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Primary vaginal cancer – or cancer that begins in the vagina – is not common. In fact, the American Cancer Society estimates that only one in every 1,100 women will develop vaginal cancer in her lifetime. It is more likely that the cancer will originate in a nearby organ, such as the bladder, uterus or cervix, and spread to the vagina.

Are there risk factors for vaginal cancer?

A risk factor is anything that may increase the chance of developing a certain condition. Some established risk factors for vaginal cancer include:

  • Age. Vaginal cancer of the squamous cells (the most common type) usually affects older women. About half of all cases develop in women who are 70 or older.
  • Human papillomavirus (HPV). Many women with vaginal cancer also have HPV, and HPV has been linked to a precancerous condition called vaginal intraepithelial neoplasia (VAIN).
  • Cervical cancer. A history of cervical cancer may increase the risk of vaginal cancer.
  • Tobacco use. Smoking can increase the risk of many cancers, including vaginal cancer.
  • Diethylstilbestrol (DES). Women whose mothers took DES – a hormone drug that was prescribed to many pregnant women to prevent miscarriage from 1940 to 1971 – may have a slightly greater risk of vaginal cancer.

Most women with these risk factors will never develop vaginal cancer. If you are at an increased risk, you should just be especially mindful of changes in your body and potential symptoms. It is also possible to develop vaginal cancer without having any known risk factors.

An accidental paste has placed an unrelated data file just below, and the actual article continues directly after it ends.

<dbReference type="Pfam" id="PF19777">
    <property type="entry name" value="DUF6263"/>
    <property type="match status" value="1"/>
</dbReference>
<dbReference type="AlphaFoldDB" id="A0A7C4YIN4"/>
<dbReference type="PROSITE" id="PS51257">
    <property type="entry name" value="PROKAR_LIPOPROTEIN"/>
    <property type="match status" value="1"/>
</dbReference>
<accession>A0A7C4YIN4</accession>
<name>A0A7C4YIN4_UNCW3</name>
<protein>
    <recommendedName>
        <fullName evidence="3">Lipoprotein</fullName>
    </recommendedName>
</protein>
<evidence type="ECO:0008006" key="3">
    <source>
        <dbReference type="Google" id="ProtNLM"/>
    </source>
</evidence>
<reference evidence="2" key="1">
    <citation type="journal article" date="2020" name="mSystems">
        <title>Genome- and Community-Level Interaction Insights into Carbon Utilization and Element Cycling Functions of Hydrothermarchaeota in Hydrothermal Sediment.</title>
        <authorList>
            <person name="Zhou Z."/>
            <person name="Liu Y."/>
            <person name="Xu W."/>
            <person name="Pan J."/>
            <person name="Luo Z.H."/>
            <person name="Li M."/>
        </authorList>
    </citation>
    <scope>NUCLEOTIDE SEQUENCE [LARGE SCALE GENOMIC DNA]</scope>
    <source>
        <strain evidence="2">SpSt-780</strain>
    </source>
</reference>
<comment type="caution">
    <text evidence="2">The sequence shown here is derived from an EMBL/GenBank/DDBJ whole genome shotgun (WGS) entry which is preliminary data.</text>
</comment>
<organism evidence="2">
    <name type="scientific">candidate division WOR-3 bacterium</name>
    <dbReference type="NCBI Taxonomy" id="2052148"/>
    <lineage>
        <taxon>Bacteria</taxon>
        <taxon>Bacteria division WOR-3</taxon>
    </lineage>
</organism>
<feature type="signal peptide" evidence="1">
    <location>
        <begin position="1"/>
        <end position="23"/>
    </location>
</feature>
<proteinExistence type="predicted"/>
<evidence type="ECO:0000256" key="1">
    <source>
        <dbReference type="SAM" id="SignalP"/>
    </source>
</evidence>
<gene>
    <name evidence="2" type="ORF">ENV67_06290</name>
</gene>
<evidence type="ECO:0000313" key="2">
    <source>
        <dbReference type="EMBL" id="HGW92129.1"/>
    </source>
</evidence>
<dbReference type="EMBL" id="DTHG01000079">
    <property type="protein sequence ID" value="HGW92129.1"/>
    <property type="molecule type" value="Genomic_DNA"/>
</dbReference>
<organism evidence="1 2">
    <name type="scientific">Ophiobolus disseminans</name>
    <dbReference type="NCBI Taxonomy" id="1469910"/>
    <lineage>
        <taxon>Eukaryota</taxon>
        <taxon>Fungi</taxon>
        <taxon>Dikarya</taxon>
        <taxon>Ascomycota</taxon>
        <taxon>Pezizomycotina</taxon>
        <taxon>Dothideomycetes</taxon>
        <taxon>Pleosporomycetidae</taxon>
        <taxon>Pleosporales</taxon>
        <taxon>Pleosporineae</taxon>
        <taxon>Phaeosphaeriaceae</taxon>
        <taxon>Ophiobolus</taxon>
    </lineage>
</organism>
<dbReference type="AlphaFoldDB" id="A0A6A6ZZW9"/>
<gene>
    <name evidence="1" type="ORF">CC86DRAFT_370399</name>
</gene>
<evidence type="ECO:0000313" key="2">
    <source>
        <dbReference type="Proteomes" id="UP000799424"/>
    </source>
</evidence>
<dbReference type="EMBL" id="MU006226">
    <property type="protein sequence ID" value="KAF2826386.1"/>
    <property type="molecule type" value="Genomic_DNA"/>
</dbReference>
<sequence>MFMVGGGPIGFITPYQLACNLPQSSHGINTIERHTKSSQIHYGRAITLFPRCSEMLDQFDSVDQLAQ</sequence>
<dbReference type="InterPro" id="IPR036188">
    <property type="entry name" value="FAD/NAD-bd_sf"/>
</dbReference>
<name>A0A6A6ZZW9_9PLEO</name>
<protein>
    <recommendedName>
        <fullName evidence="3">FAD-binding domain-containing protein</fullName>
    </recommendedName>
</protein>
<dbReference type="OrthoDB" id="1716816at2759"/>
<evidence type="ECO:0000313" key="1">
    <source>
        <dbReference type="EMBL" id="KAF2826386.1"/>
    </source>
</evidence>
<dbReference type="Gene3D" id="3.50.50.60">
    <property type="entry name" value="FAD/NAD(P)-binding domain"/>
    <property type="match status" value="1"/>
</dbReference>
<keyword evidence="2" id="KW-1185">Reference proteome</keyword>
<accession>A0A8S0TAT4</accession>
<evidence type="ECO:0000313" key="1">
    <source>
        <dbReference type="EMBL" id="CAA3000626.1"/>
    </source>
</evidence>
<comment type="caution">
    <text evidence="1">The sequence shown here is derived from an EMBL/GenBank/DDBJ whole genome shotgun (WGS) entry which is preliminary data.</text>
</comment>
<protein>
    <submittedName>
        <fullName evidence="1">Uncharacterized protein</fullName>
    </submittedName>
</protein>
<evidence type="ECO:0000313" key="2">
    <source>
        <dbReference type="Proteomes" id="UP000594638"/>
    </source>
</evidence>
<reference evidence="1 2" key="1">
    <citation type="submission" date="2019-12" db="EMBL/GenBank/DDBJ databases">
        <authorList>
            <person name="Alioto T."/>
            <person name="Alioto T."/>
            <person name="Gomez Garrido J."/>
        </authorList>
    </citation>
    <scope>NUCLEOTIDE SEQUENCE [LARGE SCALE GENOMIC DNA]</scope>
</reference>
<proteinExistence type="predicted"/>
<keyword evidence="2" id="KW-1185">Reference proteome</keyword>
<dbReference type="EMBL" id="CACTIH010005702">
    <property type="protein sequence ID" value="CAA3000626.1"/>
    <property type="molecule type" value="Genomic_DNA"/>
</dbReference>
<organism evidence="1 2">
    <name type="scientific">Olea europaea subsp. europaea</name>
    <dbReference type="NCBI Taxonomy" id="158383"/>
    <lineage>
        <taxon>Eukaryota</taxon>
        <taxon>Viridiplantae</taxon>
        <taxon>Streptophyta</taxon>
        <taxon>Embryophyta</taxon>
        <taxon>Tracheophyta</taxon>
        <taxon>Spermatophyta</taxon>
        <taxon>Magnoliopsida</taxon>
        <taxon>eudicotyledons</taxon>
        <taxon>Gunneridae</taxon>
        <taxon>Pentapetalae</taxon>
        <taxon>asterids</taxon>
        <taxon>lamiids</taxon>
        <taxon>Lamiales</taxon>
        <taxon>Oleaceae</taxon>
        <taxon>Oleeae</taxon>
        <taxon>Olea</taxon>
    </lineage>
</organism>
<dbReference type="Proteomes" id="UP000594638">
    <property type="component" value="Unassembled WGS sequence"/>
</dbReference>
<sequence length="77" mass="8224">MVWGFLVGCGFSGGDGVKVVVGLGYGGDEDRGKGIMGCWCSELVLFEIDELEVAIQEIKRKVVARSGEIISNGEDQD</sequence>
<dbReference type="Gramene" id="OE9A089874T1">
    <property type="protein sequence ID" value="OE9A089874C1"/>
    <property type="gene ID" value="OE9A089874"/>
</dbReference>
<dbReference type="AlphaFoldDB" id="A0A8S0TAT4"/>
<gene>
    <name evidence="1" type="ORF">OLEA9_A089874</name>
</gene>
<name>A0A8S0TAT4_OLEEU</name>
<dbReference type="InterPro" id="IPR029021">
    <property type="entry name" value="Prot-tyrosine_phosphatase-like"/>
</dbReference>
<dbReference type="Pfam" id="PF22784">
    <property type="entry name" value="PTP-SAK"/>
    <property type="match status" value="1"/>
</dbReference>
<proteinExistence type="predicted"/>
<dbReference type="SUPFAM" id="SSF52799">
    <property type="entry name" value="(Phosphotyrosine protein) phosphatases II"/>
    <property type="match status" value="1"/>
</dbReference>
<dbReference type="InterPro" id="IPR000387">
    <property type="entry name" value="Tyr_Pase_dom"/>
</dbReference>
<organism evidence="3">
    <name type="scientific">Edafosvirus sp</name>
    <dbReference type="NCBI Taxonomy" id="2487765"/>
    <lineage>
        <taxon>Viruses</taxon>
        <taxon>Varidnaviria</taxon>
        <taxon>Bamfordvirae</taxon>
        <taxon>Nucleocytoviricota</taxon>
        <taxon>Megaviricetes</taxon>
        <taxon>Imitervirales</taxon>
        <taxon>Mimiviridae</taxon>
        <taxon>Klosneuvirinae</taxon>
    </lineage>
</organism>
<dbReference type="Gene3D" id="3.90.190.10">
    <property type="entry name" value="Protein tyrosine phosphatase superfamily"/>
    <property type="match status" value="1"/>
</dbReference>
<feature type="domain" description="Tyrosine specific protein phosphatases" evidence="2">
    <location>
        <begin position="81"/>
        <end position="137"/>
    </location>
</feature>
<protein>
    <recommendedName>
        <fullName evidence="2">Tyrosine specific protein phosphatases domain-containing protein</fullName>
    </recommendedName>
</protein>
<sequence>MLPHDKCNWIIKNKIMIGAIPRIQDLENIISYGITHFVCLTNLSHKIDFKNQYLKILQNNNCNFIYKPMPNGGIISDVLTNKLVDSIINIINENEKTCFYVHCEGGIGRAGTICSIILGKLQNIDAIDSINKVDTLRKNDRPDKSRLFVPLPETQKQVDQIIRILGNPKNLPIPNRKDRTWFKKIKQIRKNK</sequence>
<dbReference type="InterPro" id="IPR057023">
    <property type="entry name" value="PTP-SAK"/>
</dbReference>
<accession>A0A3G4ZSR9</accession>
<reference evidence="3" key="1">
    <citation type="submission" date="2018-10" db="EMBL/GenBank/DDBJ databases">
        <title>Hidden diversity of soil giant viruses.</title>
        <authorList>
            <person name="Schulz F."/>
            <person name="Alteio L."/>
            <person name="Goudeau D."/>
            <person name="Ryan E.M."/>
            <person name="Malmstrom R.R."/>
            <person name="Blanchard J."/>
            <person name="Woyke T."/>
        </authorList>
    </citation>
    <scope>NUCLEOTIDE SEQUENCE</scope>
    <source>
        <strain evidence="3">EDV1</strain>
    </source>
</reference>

What are the symptoms of vaginal cancer?

Vaginal cancer usually doesn’t cause noticeable symptoms in its early stages. As the disease progresses and becomes more invasive, some women may experience:

  • Painful sex, sometimes followed by bleeding
  • Unusual vaginal discharge or bleeding
  • A noticeable lump in the vagina
  • Pelvic or lower back pain
  • Pain while urinating
  • Constipation
  • Swelling in the legs

These symptoms are most often caused by infections and other noncancerous conditions. Nevertheless, it’s important to promptly speak with your physician if you notice any new or unusual symptoms. As with most other cancers, early detection is key to achieving the best possible outcome and quality of life.

Moffitt Cancer Center offers comprehensive vaginal cancer diagnostics, treatment and supportive care from a multispecialty team in our gynecologic clinic. To schedule an appointment at Moffitt, call 1-888-663-3488 or complete a new patient registration form online.